It seems like there’s never enough time to get everything done; my room is never clean, chores are never done, and don’t even ask me about my homework.  I spend a lot of time thinking about stuff though.  I’ve got ideas.  Just the other day I was lying on my bed working out a sweet costume for Halloween.  The idea was a guy who had an alien popping out of his stomach, but whoever’s wearing the costume is not the guy, but is the alien all covered with slime and blood and stuff.  Beautiful.  It’s then that my mom walks by my room, sees that it’s trashed, and sees that I’m just lying on my bed.   What she can’t see is that I’m coming up with a great idea.  I stand quickly, as if I was just about to start on my room.  She’s not fooled.

“Buster, you’d better get off your butt and get this pig sty cleaned up.”  I try hard not to roll my eyes, focusing intently on her face.  Then I realize she’s waiting for a response.  “Got me?”

“Yes,”  I say, and she stomps down the stairs.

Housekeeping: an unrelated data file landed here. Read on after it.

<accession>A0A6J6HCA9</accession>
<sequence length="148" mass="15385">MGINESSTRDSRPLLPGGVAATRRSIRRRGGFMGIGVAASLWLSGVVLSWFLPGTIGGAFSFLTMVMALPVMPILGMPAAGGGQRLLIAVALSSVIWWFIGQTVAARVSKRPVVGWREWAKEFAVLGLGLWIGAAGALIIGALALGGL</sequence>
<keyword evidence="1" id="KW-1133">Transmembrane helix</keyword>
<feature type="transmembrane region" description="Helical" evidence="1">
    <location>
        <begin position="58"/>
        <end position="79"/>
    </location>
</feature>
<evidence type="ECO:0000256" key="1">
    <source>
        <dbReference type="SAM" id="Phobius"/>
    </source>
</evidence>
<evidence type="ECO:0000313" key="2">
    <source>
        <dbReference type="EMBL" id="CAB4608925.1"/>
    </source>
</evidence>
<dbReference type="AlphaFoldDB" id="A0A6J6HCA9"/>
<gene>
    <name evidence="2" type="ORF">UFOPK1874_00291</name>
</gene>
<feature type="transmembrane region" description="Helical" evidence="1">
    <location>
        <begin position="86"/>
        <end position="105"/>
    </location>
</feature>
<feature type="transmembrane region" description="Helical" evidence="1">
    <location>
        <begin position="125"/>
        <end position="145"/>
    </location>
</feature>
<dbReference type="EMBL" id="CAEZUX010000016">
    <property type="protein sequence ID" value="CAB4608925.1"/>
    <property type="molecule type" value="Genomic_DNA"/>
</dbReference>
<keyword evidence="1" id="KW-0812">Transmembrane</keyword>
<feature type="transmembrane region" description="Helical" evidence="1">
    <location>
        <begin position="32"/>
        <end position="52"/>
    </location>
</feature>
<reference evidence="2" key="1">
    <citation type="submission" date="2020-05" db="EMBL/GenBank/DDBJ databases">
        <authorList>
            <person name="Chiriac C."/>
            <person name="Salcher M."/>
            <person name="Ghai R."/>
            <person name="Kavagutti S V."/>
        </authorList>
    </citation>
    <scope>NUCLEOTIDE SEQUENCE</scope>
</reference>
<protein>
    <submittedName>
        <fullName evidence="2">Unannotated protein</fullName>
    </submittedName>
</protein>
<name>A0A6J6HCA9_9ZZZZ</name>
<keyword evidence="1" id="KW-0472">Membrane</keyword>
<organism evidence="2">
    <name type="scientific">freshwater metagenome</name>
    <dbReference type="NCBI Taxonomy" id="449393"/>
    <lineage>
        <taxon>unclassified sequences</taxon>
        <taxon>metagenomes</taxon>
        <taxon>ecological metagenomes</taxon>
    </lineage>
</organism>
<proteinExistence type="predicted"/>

The next day at school I snap the neck of my sax into place as I try to get to my seat, 3rd chair alto sax.  I catch someone’s foot and nearly go down, but I grab the back of Jill’s chair to stop my fall.  The momentum swings the sax, strapped to my neck, into a nearby music stand, knocking it into the lap of Tom, his music cascading around his feet.

“Smooth one,” he says.

I get to my seat in one piece.

“Alright, the fall carnival is coming up at the end of the month.”  It’s Mr. Hartman, our fearless leader.  He’s reading from an office memo.  “The band class is responsible for one of the booths.  If anyone has any ideas, let me know.”  He looks at us over the tops of his glasses.  No one says anything.  Hartman puts down the piece of paper.  “Okay then.”  He picks up his baton and leads the band in the school fight song and a few other pieces that we’ll probably play at the next pep assembly.


After school I stop by Hartman’s office.  His door is open.  His desk is covered with sheet music, and he has the school secretary, Mrs. Scott, on speaker phone, something about inventory and budget and the spring concert.

“Mr. Hartman?”

“Alex.  What do you need?”  He pushes some of the papers aside, and a stapler hits the floor.

“I had some ideas for the carnival?”

“Mrs. Scott, can I call you right back?”  He hits a button on the phone before she has a chance to answer.  “Alex, you’re a smart kid.  I like your initiative.  I appreciate you stopping by.  To be honest, I don’t really have time to deal with the carnival right now.  Tell you what.  Why don’t you take your idea and run with it.  Let me know if you need any help.  But basically, you’re in charge.  Ok, champ?”